During a media and analyst call on April 27, Chris Liddell, Microsofts chief financial officer, spent a lot of time detailing the key assumptions the company used when forecasting expectations for those periods.
PC unit growth was estimated to rise between 10 and 11 percent in the fourth quarter, while total server growth was likely to remain unchanged at between 11 and 13 percent for the full fiscal year, Liddell said.
Microsoft also expects overall IT spending, and its ability to participate in the marketplace, to remain healthy, he said.
On the client side, Microsoft expects revenue growth of 7 to 8 percent for the fourth quarter, with OEM unit growth likely to grow in line with the market, but commercial and retail business growth is expected to lag in its overall growth, Liddell said.
With regard to servers and tools, expected revenue growth is 17 to 18 percent in the fourth quarter, buoyed by strong demand for SQL Server, Liddell said.
On the information worker side, revenue is expected to rise between 5 and 6 percent in the fourth quarter, with a broad public beta for Office 2007 to be released this spring.
But revenue for MSN is expected to fall between 4 and 5 percent in the fourth quarter, reflecting continued decreases in its Access business and the continued transition to its AdCenter. MSN is also not expected to be profitable in fiscal 2007, he said.
On a more positive note, home and entertainment revenue is expected to surge between 85 percent and 110 percent in the fourth quarter.
While the fourth quarters guidance is below the numbers supplied in January, this is because of the higher product costs involved in delivering as many Xbox 360 consoles to market as quickly as possible, which would cost some income growth in the short term, Liddell said.
Other contributors to the shortfall, he said, were the marketing, partner readiness, increased hiring underway in Microsofts sales force for those soon-to-be-released products. He also attributed it to Microsofts move to quicken the pace of development of business where it could drive growth and build meaningful share, including services, unified communications and collaboration, business intelligence, security and high-performance computing.
Liddell said Microsoft is expecting, at this early stage, both the PC and server hardware markets to moderate from the growth rates seen in 2006, also due to a number of factors. In 2006 the PC unit growth rate dropped from 15 to 17 percent in the first quarter to 10 to 11 percent in the fourth quarter.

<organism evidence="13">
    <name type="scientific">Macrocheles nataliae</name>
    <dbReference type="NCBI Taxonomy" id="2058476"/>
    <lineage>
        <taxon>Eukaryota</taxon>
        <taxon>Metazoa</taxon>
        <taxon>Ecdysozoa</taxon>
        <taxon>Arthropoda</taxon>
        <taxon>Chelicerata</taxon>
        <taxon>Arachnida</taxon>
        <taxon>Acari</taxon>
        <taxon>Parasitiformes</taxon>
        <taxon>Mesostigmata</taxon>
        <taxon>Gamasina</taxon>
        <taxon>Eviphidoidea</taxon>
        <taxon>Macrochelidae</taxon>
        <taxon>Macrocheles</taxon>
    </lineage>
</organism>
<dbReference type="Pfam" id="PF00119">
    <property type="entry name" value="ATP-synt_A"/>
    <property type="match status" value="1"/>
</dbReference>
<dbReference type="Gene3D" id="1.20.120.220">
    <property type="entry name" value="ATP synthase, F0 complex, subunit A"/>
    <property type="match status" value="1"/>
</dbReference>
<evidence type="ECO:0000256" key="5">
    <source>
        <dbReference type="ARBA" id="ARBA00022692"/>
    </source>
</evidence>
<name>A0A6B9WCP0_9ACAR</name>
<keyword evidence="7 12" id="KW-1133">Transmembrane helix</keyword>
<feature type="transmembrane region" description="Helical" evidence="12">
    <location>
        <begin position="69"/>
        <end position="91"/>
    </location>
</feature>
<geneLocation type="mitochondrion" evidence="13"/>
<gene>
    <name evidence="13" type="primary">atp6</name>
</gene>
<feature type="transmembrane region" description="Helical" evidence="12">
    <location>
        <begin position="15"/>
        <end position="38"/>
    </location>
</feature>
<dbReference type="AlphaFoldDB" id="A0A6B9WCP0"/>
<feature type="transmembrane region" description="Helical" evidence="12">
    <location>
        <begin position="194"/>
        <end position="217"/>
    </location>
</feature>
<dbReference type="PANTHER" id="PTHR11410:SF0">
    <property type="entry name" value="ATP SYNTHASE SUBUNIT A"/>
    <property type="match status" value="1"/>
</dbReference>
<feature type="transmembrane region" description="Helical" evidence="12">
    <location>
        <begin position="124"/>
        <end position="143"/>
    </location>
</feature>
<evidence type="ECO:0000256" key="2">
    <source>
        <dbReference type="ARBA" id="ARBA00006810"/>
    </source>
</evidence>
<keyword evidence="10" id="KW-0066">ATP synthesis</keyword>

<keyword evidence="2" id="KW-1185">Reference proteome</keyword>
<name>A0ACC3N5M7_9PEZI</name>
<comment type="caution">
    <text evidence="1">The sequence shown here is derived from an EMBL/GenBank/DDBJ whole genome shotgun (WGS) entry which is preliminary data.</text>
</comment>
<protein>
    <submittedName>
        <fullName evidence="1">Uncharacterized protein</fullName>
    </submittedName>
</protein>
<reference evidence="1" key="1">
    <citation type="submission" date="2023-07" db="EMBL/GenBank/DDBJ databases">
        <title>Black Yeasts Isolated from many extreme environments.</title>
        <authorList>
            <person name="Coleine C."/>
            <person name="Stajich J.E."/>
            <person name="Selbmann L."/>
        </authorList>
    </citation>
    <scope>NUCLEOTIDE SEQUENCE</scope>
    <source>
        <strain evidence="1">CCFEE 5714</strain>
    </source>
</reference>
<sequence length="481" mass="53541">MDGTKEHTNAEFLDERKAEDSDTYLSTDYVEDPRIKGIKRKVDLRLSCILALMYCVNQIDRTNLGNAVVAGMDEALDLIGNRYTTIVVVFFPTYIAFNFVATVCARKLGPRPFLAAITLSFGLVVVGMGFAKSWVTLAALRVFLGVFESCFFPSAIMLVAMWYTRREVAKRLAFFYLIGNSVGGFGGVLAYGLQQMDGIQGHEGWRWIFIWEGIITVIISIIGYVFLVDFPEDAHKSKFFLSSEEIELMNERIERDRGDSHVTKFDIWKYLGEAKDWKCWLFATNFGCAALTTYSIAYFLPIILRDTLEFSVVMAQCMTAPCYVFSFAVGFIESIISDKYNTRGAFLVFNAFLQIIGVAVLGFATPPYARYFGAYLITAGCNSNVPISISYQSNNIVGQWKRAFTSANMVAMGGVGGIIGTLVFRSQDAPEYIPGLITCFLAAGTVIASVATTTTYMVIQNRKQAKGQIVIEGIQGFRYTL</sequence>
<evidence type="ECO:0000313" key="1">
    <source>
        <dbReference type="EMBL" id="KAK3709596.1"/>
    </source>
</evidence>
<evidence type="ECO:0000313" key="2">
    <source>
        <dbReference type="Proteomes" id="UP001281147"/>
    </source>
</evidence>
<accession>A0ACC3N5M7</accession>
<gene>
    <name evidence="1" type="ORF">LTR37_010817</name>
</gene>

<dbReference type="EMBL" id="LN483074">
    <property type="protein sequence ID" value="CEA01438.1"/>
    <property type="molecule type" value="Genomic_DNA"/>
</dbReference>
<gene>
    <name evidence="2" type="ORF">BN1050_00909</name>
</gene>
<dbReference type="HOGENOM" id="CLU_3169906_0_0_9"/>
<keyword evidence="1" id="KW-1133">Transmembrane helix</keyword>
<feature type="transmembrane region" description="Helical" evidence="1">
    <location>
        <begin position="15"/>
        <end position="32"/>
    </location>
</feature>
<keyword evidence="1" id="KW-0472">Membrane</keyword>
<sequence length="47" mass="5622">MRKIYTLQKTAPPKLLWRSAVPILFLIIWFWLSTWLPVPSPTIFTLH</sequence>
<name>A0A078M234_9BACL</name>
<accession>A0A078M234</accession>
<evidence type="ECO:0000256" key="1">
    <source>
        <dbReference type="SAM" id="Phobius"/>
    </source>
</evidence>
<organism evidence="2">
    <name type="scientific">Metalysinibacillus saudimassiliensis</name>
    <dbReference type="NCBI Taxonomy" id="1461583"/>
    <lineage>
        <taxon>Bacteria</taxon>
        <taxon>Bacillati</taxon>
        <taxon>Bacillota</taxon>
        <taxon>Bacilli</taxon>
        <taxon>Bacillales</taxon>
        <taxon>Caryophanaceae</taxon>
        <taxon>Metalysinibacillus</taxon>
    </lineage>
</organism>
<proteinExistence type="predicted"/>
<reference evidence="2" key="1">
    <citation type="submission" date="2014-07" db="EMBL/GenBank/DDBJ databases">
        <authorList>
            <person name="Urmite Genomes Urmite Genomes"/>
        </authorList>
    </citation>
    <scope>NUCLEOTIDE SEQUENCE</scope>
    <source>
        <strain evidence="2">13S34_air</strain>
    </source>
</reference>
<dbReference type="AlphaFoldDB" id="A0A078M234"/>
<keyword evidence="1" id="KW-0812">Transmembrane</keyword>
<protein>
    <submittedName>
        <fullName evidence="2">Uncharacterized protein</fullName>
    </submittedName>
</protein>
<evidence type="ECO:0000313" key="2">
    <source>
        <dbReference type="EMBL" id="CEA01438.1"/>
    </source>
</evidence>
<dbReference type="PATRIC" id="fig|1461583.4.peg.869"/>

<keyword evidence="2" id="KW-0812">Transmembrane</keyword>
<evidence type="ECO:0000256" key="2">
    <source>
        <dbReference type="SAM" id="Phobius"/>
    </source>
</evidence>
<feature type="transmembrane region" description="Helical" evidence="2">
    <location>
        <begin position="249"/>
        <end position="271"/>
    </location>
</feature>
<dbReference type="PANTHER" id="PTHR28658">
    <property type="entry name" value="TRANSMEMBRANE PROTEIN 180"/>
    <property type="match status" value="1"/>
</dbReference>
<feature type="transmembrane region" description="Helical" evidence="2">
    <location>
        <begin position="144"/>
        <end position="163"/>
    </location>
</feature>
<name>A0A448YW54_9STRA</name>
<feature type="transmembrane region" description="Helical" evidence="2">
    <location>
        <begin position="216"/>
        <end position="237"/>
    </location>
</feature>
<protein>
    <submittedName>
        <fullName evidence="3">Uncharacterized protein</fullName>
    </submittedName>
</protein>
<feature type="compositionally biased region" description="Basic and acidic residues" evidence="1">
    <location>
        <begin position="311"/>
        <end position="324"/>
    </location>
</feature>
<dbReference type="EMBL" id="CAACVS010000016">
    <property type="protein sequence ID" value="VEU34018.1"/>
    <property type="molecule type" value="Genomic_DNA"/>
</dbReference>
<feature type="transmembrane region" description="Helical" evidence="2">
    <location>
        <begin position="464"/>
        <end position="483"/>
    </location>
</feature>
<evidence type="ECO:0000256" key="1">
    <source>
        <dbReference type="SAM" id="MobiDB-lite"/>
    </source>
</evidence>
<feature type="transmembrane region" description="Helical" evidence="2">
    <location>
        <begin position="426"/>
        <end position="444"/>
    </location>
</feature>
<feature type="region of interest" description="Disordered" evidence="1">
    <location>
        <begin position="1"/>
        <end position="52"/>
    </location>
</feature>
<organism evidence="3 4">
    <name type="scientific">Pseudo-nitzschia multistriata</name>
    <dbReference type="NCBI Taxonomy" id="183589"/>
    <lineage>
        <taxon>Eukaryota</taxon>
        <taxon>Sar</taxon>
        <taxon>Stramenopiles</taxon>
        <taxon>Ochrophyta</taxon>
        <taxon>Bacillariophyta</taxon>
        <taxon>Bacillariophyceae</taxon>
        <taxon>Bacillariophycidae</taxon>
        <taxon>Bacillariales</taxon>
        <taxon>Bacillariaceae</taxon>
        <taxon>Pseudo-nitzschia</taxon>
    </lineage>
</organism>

"We are not expecting the trend to significantly weaken from that, but expect that moderating number to be more like what we expect for next year," Liddell said.
Microsoft also did not forecast any significant changes in foreign exchange rates, assuming enterprise agreement renewal and discounting trends remain within their historical ranges. The projections also assumed the launch of Windows Vista and Office 2007 to business customers before the end of the 2006 calendar year and Vista being available to consumers in January.
"This will be the first time since calendar year 1995 that we have had simultaneous launches of these two flagship products and we will make a considerable marketing and sales investment for these launches and, to a lesser extent, for the launch of Exchange 12," Liddell said.
Liddell said Microsoft believes that it currently faces the largest array of opportunities for growth and innovation that it has ever faced, with software and software-driven services playing an increasingly important role in shaping customer experiences at work and home.
Asked whether Microsoft had, in the legal expense add-back for the third quarter, added back a reserve it may have taken for the possible daily 2 million Euro fine the company could face, and whether it had built anything into its guidance for that fine, Liddell said the company did not specifically comment on individual items.
"But, if I can put it this way, it is no change from our present position and nothing inside the legal reserve has changed," he said.
Asked by an analyst at JP Morgan if Microsoft were front-loading the headcount and marketing costs for 2007, and if there would be any incentives to give Vista upgrade rights to those consumers who bought computers during the holiday season, Liddell again declined to give any details.
While he did say that Microsoft had clearly front-ended some of the hiring associated with some product development for future years, he declined to talk about any possible upcoming incentives for Vista.
Rick Sherlund, a financial analyst with Goldman Sachs, asked Liddell if Microsoft was ramping up its online business and building a "Google or Yahoo" inside the company, given that its expenses were about $2.4 billion more than he had estimated.
Liddell said while he would not get to the same $2.4 billion number, "I would characterize this as being a broad-based approach across multiple fronts. I dont think there is any Trojan horse there that we havent talked about that is sitting below the surface and that we dont want to talk about," he said.